Dak'Art and the Taipei Biennial offer a valuable starting point for a number of reasons. Both are recognized as important dates in the art calendar within their regional African and Asian contexts, as well as internationally (Brown, 2006; Yen, 2019). Originally a literature festival in 1990, Dak'Art was established as a festival of contemporary art in 1992 and is one of the largest contemporary art festivals today. They invite international curatorial teams to shape each edition. The Taipei Biennial was also initiated in 1992 with the unique characteristic that for many years (from 2000–2010), it invited prominent “international” curators to work with a “local” curator in designing each biennial. Whereas earlier editions of the Taipei Biennial focused on providing a platform for Taiwanese artists, the curatorial direction is less regionally specific and more thematic than Dak'Art. The Dak'Art exhibition makes use of multiple location within the city: the Ancien Palais de Justice, Musée de l'Institut Fondamental d'Afrique Noire (IFAN), and hundreds of sites as part of the “OFF” program located in various spaces in the city, as well as neighboring cities like Saint-Louis almost 300 km to the north and Gorée Island accessible by a ferry boat for the edition in 2018. The Taipei Biennial inhabits the Taipei Fine Arts Museum (TFAM) in the Zhongshan District sprawling over multiple floors including installations in the atria, performances in the courtyard, and lectures in their auditorium, though previous editions have also ventured into venues outside of TFAM. In order to understand the shared significance of these biennials for their respective cities, some further historical context helps.
Dakar and Taipei are both places whose emergence as cities coincided with colonialism; they served as important port cities for the French and Japanese colonial empires, respectively. With important waterway locations, their geopolitical and economic significance implies that their rise as cities was based in colonial power struggles. The Japanese made Taipei the seat of the colonial government giving it an important political function (Marsh, 1996:84). As the capital of French West Africa, and because of its critical port function, it has been argued that “[o]f the many colonial cities that the French constructed along the African coastline, none was less African and more imperial than Dakar” (Betts, 1985). Indeed, the colonial occupancy of both cities shaped them culturally in influential ways. Whereas Dakar became the project of a post-colonial government intent on constructing the city in the form of a metropolis, Taipei's urban landscape is marked by a constant changing of ruling values. The first president of Senegal, Léopold Sédar Senghor, famously sought to make Dakar a sub-Saharan African Athens (see, e.g., Cassirer, 1967) while simultaneously coining the concept of négritude, developing a common identity around blackness as a means to reject the racist ideologies of colonialism (see, e.g., Wilder, 2015). Pan-Africanism and the associated politics of visibility were especially prevalent in early editions of Dak'Art.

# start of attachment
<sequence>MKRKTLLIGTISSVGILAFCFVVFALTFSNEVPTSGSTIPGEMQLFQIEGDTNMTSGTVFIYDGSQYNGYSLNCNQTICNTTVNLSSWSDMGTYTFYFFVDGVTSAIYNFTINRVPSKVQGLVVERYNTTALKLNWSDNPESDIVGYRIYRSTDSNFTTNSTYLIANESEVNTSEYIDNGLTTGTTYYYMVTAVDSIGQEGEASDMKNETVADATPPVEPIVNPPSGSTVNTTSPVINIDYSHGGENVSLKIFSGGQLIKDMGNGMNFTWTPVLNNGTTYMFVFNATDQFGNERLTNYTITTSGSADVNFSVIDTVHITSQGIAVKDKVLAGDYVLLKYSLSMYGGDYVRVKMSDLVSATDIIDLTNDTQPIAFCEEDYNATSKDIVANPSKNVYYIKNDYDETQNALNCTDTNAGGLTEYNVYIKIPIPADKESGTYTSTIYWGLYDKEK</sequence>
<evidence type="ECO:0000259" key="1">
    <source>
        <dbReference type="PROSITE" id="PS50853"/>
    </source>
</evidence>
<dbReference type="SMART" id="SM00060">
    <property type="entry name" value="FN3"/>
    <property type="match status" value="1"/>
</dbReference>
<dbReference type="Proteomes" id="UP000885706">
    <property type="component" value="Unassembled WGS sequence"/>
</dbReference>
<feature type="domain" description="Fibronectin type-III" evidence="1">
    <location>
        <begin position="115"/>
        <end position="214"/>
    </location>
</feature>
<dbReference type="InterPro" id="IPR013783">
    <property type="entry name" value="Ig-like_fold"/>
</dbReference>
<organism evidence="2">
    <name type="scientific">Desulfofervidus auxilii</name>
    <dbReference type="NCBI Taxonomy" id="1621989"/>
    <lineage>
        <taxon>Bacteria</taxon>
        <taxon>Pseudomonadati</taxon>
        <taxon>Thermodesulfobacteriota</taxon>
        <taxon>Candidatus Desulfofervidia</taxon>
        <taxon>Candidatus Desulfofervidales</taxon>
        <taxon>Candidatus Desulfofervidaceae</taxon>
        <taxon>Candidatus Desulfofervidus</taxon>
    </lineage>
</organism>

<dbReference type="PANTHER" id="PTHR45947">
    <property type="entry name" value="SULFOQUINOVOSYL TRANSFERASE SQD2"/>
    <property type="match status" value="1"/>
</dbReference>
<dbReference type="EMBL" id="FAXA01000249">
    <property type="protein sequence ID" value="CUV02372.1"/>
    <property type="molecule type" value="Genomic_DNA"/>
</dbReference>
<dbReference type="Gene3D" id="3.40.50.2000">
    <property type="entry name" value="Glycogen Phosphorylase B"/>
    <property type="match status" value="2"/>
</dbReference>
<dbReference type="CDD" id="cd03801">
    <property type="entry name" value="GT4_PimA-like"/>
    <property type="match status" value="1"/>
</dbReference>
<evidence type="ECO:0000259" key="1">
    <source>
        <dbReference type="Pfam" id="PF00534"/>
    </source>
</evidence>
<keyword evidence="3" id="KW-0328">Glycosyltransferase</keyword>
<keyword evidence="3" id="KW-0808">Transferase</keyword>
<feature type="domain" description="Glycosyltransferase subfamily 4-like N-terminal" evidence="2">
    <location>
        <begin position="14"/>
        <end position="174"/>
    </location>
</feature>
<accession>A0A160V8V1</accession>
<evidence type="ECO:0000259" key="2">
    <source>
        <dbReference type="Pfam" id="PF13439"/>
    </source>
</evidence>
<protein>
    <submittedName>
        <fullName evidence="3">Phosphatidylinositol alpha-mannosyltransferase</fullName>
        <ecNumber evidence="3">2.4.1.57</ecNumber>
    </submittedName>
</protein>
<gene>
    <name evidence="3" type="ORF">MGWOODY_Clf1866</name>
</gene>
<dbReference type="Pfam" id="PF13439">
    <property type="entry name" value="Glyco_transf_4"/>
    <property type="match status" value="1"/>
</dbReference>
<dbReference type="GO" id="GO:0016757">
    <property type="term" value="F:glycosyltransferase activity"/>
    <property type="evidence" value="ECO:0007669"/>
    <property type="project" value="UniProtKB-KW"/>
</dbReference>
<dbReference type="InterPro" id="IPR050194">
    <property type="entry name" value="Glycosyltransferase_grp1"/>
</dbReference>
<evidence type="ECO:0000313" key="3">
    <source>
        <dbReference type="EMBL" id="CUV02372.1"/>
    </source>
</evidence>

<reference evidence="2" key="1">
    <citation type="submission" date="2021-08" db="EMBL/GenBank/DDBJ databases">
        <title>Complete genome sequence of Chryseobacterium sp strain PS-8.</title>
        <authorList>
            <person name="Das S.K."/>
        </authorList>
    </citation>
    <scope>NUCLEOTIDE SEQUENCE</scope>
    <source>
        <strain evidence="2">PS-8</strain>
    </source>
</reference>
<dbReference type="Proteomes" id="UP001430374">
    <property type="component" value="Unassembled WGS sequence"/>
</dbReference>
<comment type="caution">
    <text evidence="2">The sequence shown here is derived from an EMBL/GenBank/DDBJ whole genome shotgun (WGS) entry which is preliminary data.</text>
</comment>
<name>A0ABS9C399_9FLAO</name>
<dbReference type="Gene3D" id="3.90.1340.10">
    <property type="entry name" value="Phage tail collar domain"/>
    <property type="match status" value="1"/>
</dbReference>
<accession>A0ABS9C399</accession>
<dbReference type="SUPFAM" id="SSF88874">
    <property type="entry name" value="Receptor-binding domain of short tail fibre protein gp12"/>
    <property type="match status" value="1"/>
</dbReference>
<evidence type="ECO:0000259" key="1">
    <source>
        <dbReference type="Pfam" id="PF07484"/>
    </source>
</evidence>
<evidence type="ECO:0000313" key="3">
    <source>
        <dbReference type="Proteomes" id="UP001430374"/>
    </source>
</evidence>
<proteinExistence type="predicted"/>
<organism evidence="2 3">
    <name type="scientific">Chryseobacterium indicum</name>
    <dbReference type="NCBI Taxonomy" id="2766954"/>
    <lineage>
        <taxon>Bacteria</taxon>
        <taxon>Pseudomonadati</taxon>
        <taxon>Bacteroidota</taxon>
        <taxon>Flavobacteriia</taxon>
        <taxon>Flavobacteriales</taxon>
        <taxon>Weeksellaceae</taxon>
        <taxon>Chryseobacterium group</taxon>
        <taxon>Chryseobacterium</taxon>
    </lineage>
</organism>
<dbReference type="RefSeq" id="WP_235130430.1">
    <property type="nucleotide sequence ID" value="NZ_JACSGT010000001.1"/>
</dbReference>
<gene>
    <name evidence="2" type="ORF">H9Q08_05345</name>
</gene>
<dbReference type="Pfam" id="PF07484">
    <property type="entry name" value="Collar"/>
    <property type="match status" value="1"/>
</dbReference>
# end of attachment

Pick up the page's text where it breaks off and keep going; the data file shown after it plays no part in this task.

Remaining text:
Contestations around identity were also evident in early editions of the Taipei Biennial and remain present in Taipei where numerous regime changes corresponded with disruptions culturally and politically. In Taipei: City of Displacements, Joseph Allen focuses on the material outcomes when these cultural displacements are made visible – at times showing Taiwanese reverence for Japanese aesthetics in architecture, at times revealing the ways the Japanese colonialists embraced Qing Dynasty aesthetics (Allen, 2012). Even a fleeting look at some significant historical episodes of each city demonstrates the significance of cultural contestations through the complex modes of cultural referencing. This makes them potentially rich sites for comparison with regards to the practices of representation, especially given the ostensibly similar format of the art biennial.
In 1986, at the opening speech of the Second Havana Biennial, which aimed to present art from the “so-called Third World”, the president of the international jury Ida Rodriguez Prompolini reflected on the position of the jury:
All of us who make up the jury are conscious that the situation in which artists find themselves in the various countries participating in this exhibition is different. In some cases, culture exists as a public good to which some have the right and access, though not the majority; in other cases, cultural expressions are a way of protecting the country's own identity, a search for ways of preserving their authenticity, and ultimately, for their culture to survive. (Altshuler, 2013:249)
This perspective expresses the ways that the intentions for these “Third World” biennials might be “different” and emphasizes the range of contextual differences related to resources and access. The statement highlights important contextual details such as financial differences in access to resources or political differences in the right of expression. The focus on “country”, however, also underscores how this view of the biennial might have facilitated a static, essentialized idea of culture which was nationally bounded.